“We must always remind Russia, however, that our alliance stands for a free press, a vital opposition, the sharing of power and the rule of law,” the president said. “The United States and all European countries should place democratic reform at the heart of their dialogue with Russia.”

Turning to Iraq, which last month held its first free elections in 50 years, Mr. Bush reminded his audience that “some European nations joined the fight to liberate Iraq, while others did not.”

A senior administration official later said the success of the elections has prompted numerous nations that sat out the Iraq conflict to come forward with financial contributions.

In addition, the European Union yesterday boosted its help for U.S. efforts to build a working civil society in Iraq, by offering to train 770 senior Iraqi police officers and judges.

“This is the first united EU action … which goes beyond the monetary,” EU foreign policy chief Javier Solana said. “That will be very important for the meetings we will have here tomorrow with President Bush.”

A second senior administration official said the president’s speech, while tough in tone, was meant to convey the strength of the trans-Atlantic alliance between the United States and Europe.

“There was some speculation in much of the European press that the United States … somehow wishes to exacerbate intra-European differences,” the official said on the condition of anonymity. “We do not want to have a divided Europe, because that would mean a weaker partner.”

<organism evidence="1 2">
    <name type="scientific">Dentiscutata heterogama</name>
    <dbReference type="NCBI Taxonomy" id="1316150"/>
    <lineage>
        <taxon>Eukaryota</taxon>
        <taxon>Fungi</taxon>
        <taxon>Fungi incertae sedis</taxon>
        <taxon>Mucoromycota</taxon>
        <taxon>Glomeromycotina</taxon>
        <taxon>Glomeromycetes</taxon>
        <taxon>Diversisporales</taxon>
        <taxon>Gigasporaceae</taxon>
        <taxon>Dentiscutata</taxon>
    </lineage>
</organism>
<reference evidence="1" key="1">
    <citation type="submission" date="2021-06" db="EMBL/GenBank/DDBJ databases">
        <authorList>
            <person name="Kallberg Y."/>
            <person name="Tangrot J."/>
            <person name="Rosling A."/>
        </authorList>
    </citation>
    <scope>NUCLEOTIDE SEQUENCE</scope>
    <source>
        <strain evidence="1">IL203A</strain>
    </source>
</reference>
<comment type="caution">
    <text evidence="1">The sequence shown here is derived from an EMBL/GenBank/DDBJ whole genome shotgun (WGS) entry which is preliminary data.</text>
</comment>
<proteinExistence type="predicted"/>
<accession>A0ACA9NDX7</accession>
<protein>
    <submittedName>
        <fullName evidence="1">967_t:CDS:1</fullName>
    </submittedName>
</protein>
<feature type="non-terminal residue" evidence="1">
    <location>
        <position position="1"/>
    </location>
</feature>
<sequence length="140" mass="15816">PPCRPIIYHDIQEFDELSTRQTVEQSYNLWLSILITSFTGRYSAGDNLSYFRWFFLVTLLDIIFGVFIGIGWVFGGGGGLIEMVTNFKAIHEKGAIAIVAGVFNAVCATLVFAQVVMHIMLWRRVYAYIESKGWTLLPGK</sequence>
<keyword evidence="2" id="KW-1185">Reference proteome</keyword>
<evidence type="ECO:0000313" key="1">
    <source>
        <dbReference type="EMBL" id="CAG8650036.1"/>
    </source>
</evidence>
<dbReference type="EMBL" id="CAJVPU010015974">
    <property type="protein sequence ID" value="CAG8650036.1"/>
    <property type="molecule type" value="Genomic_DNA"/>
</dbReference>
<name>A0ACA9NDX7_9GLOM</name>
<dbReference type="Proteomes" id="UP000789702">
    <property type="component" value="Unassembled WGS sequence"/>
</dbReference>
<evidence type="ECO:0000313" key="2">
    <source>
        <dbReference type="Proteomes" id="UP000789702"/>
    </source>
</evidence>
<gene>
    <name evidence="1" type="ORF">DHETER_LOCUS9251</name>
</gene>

Although he used the word “must” when making demands of Syria and Iran, Mr. Bush switched to the gentler “can” in urging allies Egypt and Saudi Arabia to end their repressive ways.

“The government of Saudi Arabia can demonstrate its leadership in the region by expanding the role of its people in determining their future,” he said. “And the great and proud nation of Egypt, which showed the way toward peace in the Middle East, can now show the way toward democracy in the Middle East.”

Mr. Bush began his speech, attended by several U.S. officials including Secretary of State Condoleezza Rice, by joking about his popularity in much of Europe. He cited Benjamin Franklin’s visit to Europe more than 200 years ago.

Mr. Bush quoted a Franklin observer then: “There was scarcely a peasant or a citizen who did not consider him as a friend to humankind.”

“I have been hoping for a similar reception,” he added, drawing laughter. “But Secretary Rice told me I should be a realist.”